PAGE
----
It has been more than a year since the Prime Minister won his majority on the promise to level the UK. Realization of that commitment was understandably delayed by the pandemic but, now that we have a roadmap out of lockdown, the Chancellor should show us his roadmap for leveling.
So far, it appears the goal of the plan, which is to be announced in today’s budget, is based on moving government departments from London – the Treasury to the North East and Housing, the communities and local government in Wolverhampton.
Relocating civil servants like this may have symbolic importance, but it won’t level the country the way the government should – by increasing the number of high-paying, high-value-added jobs in the private sector in the world. the North and the Midlands. .
The UK has deep regional inequalities. Successive governments that have sought to improve the prosperity of poorer regions have done very little. Most plans have stepped up support for low-wage, low-value-added jobs vulnerable to foreign competition and technological change – they have replaced cotton mills with call centers and distribution sheds.
There are two reasons why these previous attempts at leveling up were ineffective. First, they lacked a regional level of government to lead regional regeneration. However, the creation of Combined Authorities of Mayors (AMCs) now offers the opportunity to develop a new set of regional economic development policies to be implemented locally by them, and the government should seize this opportunity.
Second, governments have failed to understand why many cities in the North are poorer than many in the South: Much of the industrial revolution took place in the North, with many cities specializing in a single sector. As these industries faced competition from low-wage firms in developing countries and their prosperity waned, new, innovative, high-wage, high-value-added firms have sprung up in the South.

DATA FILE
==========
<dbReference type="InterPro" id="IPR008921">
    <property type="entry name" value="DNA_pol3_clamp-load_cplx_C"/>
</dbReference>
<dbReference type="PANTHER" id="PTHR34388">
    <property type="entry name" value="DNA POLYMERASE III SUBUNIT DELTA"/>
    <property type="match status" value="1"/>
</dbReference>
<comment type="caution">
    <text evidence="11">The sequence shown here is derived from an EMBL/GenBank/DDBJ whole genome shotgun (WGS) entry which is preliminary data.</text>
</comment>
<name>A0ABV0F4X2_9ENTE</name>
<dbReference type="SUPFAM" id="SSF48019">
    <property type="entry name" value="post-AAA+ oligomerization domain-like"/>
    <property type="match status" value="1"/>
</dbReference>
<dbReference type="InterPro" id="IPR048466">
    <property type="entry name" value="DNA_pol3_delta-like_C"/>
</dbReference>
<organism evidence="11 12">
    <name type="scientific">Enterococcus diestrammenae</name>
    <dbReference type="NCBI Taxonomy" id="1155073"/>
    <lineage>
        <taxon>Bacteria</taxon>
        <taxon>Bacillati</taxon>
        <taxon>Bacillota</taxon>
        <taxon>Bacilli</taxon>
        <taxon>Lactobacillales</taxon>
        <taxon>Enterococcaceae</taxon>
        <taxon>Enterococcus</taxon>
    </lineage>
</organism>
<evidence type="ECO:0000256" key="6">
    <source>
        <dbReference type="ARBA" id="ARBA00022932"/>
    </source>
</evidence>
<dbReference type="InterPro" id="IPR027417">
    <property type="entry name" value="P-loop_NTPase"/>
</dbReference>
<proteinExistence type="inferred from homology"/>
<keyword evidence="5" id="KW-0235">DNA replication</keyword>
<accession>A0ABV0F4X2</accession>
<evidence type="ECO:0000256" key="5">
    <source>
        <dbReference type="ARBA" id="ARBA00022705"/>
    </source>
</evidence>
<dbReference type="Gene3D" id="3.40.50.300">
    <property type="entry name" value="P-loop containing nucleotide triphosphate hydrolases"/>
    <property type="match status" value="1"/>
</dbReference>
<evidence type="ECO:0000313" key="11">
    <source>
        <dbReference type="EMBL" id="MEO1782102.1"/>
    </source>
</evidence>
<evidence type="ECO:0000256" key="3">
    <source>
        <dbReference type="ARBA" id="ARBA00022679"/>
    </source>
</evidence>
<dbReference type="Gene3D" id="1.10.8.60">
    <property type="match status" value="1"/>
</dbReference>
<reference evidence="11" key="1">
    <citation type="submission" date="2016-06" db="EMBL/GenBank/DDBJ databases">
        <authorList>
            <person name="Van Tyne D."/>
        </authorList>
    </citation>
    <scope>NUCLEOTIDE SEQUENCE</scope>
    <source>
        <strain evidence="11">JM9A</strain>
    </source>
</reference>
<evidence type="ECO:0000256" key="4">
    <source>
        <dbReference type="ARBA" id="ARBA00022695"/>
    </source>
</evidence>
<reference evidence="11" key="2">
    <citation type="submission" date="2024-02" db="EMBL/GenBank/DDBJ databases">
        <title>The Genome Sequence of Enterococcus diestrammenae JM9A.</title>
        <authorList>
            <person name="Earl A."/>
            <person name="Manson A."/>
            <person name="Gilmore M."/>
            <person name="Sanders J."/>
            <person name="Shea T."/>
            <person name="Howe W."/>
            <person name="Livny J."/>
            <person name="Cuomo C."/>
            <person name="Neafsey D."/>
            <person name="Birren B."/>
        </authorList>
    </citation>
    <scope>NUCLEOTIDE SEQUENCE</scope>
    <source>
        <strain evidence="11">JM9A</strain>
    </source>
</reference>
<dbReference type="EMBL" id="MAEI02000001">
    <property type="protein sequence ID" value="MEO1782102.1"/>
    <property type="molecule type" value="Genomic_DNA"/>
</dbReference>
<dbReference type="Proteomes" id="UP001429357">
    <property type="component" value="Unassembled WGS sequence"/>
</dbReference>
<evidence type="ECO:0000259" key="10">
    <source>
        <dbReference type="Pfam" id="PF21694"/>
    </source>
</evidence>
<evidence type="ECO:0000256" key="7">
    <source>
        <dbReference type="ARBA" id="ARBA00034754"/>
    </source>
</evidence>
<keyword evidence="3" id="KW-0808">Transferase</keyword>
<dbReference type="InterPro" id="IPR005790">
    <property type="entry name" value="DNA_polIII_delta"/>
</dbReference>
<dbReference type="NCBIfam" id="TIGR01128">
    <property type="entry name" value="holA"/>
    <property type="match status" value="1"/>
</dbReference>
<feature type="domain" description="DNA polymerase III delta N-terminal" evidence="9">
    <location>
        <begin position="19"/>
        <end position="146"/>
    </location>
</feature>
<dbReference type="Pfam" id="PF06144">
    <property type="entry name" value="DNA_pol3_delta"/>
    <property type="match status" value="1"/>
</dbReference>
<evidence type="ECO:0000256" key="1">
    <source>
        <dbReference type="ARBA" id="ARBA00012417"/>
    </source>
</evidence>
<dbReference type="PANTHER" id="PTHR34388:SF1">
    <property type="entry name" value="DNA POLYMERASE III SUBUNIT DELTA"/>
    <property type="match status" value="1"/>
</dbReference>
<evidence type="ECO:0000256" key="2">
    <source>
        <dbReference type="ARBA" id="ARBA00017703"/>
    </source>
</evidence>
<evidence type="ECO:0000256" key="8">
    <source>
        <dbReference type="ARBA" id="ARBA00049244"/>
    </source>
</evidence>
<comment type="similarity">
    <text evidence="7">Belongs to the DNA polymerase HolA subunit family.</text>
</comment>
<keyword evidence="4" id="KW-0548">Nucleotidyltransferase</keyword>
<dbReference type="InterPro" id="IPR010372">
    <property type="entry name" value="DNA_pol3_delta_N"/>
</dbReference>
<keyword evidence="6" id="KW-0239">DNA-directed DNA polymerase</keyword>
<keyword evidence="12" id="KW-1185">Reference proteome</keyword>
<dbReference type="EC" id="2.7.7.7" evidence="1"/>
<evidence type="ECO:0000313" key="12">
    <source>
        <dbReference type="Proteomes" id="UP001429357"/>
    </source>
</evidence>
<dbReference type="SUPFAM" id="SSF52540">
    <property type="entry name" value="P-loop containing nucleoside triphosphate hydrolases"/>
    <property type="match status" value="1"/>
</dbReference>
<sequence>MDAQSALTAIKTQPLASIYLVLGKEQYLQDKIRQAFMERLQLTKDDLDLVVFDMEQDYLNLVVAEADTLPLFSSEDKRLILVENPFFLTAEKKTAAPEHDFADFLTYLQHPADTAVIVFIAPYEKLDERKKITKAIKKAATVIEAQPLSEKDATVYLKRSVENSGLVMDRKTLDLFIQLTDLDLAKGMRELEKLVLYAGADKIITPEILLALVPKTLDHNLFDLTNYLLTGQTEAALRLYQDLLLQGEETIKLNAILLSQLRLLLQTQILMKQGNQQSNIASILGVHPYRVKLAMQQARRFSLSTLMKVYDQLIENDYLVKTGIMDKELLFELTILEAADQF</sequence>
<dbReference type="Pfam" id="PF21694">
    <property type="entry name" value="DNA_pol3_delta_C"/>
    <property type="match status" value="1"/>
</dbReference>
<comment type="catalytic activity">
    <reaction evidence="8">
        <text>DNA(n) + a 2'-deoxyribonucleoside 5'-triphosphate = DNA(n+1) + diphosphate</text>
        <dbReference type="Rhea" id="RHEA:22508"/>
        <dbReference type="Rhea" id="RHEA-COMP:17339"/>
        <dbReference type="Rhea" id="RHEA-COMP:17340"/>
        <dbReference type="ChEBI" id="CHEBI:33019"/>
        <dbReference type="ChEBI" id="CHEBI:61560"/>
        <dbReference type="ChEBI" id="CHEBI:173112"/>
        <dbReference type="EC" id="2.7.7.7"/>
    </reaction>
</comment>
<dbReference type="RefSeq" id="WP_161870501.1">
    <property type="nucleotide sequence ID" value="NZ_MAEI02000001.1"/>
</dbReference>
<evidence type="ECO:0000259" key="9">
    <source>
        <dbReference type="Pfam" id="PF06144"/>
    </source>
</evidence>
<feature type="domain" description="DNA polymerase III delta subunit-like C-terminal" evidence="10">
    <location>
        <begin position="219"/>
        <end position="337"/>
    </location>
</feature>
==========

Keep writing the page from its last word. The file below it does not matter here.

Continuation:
Experiences from other countries should show the government that the only way it can level the UK is by supporting the growth of existing or potential clusters of high value-added businesses in poorer parts of the country.
If, however, the government is to develop high value-added businesses outside of London, significant changes need to be made.
The first change is to give tube mayors clear responsibility for land use planning and transport policies in their cities, aligning their powers with those already held by the mayor of London. It would be a significant change, but giving these powers to mayors would improve the management of our cities and create a more favorable business environment.
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This notice was published: 2021-03-03 06:00:00